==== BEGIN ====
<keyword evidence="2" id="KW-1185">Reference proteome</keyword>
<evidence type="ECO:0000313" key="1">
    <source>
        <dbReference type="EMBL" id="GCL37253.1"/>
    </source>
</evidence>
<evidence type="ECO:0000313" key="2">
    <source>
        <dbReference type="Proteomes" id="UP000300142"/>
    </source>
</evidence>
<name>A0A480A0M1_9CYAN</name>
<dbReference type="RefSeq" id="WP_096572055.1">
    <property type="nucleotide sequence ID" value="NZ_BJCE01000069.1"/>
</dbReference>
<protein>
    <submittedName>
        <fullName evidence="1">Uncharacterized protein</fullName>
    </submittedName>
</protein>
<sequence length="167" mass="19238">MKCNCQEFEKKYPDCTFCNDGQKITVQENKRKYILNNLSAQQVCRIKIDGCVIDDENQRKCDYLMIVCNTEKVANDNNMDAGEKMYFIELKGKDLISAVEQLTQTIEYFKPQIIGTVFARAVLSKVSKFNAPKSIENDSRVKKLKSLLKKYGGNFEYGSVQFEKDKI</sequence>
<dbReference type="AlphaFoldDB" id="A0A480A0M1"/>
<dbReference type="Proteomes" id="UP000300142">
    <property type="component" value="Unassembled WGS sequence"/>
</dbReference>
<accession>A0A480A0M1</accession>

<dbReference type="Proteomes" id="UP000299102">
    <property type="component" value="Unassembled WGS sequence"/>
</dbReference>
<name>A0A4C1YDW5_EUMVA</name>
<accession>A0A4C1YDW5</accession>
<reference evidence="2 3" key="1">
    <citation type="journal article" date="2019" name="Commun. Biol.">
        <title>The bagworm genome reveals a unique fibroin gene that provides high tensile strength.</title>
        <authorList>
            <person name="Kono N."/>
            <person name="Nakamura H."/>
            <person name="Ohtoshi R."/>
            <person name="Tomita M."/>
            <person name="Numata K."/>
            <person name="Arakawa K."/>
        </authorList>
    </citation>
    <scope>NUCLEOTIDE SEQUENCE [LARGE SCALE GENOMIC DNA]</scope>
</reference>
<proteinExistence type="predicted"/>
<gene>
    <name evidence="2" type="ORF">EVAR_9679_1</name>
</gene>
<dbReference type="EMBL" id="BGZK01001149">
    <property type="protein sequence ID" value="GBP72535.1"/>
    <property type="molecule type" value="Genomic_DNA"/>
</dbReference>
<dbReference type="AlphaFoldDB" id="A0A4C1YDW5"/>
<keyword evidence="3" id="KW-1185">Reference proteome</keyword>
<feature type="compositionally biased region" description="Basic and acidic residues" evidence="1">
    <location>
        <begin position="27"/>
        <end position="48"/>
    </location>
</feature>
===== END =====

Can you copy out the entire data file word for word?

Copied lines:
<keyword evidence="2" id="KW-1185">Reference proteome</keyword>
<evidence type="ECO:0000313" key="1">
    <source>
        <dbReference type="EMBL" id="GCL37253.1"/>
    </source>
</evidence>
<evidence type="ECO:0000313" key="2">
    <source>
        <dbReference type="Proteomes" id="UP000300142"/>
    </source>
</evidence>
<name>A0A480A0M1_9CYAN</name>
<dbReference type="RefSeq" id="WP_096572055.1">
    <property type="nucleotide sequence ID" value="NZ_BJCE01000069.1"/>
</dbReference>
<protein>
    <submittedName>
        <fullName evidence="1">Uncharacterized protein</fullName>
    </submittedName>
</protein>
<sequence length="167" mass="19238">MKCNCQEFEKKYPDCTFCNDGQKITVQENKRKYILNNLSAQQVCRIKIDGCVIDDENQRKCDYLMIVCNTEKVANDNNMDAGEKMYFIELKGKDLISAVEQLTQTIEYFKPQIIGTVFARAVLSKVSKFNAPKSIENDSRVKKLKSLLKKYGGNFEYGSVQFEKDKI</sequence>
<dbReference type="AlphaFoldDB" id="A0A480A0M1"/>
<dbReference type="Proteomes" id="UP000300142">
    <property type="component" value="Unassembled WGS sequence"/>
</dbReference>
<accession>A0A480A0M1</accession>

<dbReference type="Proteomes" id="UP000299102">
    <property type="component" value="Unassembled WGS sequence"/>
</dbReference>
<name>A0A4C1YDW5_EUMVA</name>
<accession>A0A4C1YDW5</accession>
<reference evidence="2 3" key="1">
    <citation type="journal article" date="2019" name="Commun. Biol.">
        <title>The bagworm genome reveals a unique fibroin gene that provides high tensile strength.</title>
        <authorList>
            <person name="Kono N."/>
            <person name="Nakamura H."/>
            <person name="Ohtoshi R."/>
            <person name="Tomita M."/>
            <person name="Numata K."/>
            <person name="Arakawa K."/>
        </authorList>
    </citation>
    <scope>NUCLEOTIDE SEQUENCE [LARGE SCALE GENOMIC DNA]</scope>
</reference>
<proteinExistence type="predicted"/>
<gene>
    <name evidence="2" type="ORF">EVAR_9679_1</name>
</gene>
<dbReference type="EMBL" id="BGZK01001149">
    <property type="protein sequence ID" value="GBP72535.1"/>
    <property type="molecule type" value="Genomic_DNA"/>
</dbReference>
<dbReference type="AlphaFoldDB" id="A0A4C1YDW5"/>
<keyword evidence="3" id="KW-1185">Reference proteome</keyword>
<feature type="compositionally biased region" description="Basic and acidic residues" evidence="1">
    <location>
        <begin position="27"/>
        <end position="48"/>
    </location>
</feature>